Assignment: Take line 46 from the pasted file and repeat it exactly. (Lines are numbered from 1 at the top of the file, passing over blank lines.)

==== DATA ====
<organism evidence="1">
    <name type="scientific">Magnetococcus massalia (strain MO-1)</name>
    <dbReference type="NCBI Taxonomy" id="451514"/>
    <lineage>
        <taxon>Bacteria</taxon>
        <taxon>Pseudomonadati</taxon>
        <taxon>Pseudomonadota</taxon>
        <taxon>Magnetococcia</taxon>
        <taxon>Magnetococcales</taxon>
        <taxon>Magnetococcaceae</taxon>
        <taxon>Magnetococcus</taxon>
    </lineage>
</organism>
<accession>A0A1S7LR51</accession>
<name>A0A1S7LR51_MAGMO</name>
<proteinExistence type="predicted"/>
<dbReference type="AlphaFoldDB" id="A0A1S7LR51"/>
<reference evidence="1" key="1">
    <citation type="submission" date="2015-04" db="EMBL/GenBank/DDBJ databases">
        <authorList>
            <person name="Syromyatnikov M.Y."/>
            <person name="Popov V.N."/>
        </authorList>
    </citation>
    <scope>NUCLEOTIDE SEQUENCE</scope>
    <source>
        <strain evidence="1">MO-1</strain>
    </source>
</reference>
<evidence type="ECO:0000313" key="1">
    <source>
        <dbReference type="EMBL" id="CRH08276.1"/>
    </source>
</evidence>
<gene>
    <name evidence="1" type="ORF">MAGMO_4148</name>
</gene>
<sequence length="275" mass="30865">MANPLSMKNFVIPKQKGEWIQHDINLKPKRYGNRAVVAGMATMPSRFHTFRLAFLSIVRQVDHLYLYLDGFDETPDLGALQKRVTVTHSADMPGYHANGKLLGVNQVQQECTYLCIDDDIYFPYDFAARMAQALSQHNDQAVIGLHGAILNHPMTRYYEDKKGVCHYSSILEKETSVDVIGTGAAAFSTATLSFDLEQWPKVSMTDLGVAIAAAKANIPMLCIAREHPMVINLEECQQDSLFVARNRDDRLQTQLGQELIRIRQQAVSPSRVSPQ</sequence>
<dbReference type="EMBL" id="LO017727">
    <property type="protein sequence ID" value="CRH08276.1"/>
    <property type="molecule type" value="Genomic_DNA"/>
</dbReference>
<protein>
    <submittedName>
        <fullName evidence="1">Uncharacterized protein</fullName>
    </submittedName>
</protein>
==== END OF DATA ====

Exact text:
    </submittedName>